Highly Paid Union Workers Give UPS ‘A Surprise Win’ In Delivery Wars - FedEx’s Less Costly Contractor Drivers ‘Were Supposed To Give It An Edge,’ But Labor Shortages Are ‘Hobbling’ Services
Dave Helminski will drop off his last package for United Parcel Service on Christmas Eve 2022 and retire after four decades as a Driver in Chicago.
He joined UPS after four years in the Marine Corps and a year-long stint installing carpet.
He put in a few years loading trucks, then became a Driver and was set for life.
After Helminski drops off that last package, he’ll have pensions that provide almost the same $100,000 a year he makes now.
“I came out of the Lower Middle Class and I’m living the dream,” Helminski says, wearing a face covering with the Marines emblem as he heads home from his shift at a large UPS facility in the Northern Suburb of Palatine.
Helminski’s dream industry has lately become more of a nightmare scenario at rival FedEx Corp.
The massive labor shortage that’s rocked the U.S. since the Coronavirus Pandemic and disrupted long-established employment relationships hasn’t had much impact on UPS, which pays its Unionized Drivers the highest wages in the industry.
That’s helped it maintain a stable workforce and rising profits throughout the current disruptions.
Meanwhile, lower-paying, Non-Unionized FedEx racked up $450 million in extra costs because of labor shortages.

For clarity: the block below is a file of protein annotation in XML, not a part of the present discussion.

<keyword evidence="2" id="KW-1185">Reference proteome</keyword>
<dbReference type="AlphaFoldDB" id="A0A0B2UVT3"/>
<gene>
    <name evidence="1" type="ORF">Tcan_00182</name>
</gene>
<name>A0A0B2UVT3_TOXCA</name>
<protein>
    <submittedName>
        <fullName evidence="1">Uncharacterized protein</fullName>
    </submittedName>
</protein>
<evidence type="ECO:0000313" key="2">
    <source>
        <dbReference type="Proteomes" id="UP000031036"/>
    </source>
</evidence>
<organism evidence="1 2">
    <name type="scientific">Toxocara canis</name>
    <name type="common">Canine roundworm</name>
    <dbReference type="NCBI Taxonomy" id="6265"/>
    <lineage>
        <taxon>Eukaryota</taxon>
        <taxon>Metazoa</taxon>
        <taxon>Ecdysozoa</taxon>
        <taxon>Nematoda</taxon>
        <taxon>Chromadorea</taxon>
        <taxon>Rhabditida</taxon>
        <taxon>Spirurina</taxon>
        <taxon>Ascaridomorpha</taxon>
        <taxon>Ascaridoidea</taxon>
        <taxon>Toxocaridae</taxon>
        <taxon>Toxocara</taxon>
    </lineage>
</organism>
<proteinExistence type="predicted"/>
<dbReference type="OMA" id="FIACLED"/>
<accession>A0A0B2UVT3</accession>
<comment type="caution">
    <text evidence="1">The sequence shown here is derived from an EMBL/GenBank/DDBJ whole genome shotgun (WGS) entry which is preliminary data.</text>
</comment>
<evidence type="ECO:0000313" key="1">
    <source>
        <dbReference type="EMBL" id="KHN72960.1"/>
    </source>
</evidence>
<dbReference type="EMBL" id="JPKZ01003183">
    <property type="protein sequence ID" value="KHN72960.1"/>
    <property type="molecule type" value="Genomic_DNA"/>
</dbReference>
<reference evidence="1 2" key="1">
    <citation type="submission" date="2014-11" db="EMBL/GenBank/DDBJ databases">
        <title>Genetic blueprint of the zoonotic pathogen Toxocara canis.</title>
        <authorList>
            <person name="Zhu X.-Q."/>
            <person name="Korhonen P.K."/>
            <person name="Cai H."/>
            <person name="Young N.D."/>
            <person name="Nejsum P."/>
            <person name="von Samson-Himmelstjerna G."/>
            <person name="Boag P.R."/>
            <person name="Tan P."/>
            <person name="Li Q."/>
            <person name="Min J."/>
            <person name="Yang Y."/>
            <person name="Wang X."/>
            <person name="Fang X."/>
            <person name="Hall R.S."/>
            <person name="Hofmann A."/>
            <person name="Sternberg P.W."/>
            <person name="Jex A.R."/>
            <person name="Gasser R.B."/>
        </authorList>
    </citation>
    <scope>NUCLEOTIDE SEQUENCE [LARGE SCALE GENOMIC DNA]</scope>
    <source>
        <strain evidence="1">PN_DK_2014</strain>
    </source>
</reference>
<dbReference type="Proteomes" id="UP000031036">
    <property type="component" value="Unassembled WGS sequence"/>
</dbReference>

The lack of Workers is taking a toll on its reliability, too.
FedEx’s recent on-time performance for express and ground packages has sunk to 85%, while UPS has met deadlines on 95% of those packages, according to data collected by ShipMatrix Inc.
With strong package demand and delivery prices jumping more than 10%, FedEx’s struggles have left investors puzzled, says Amit Mehrotra, an Analyst at Deutsche Bank.
The company’s travails have laid bare some structural inefficiencies in its business model, too.
Unlike UPS, FedEx operates two distinct delivery networks: One for its overnight air delivery business, which is handled by FedEx Employees; and another for its ground parcel service, which uses independent Contractors to make final-mile deliveries employing their own Non-Union Drivers.
Refined by FedEx Founder Fred Smith, the model was supposed to benefit the company by pushing variable labor costs and the expense of vehicles to the contractors that operate local routes.
And it worked well in a market dominated by commercial packages, Mehrotra says.
But the ground parcel business has expanded rapidly with the growth of e-commerce in the past decade, resulting in far more residential deliveries.
Such home service requires the contractors handling those deliveries for FedEx to drive more miles between stops and leave fewer packages at each location, boosting costs.
When the COVID-19 Pandemic hit, residential deliveries exploded, forcing contractors to hire more Drivers and FedEx to add more Package Handlers.
“There’s definitely been a loss of confidence in this business” among FedEx investors, Mehrotra says. “There’s something wrong.”
To Continue Reading This Labor News Report, Go To: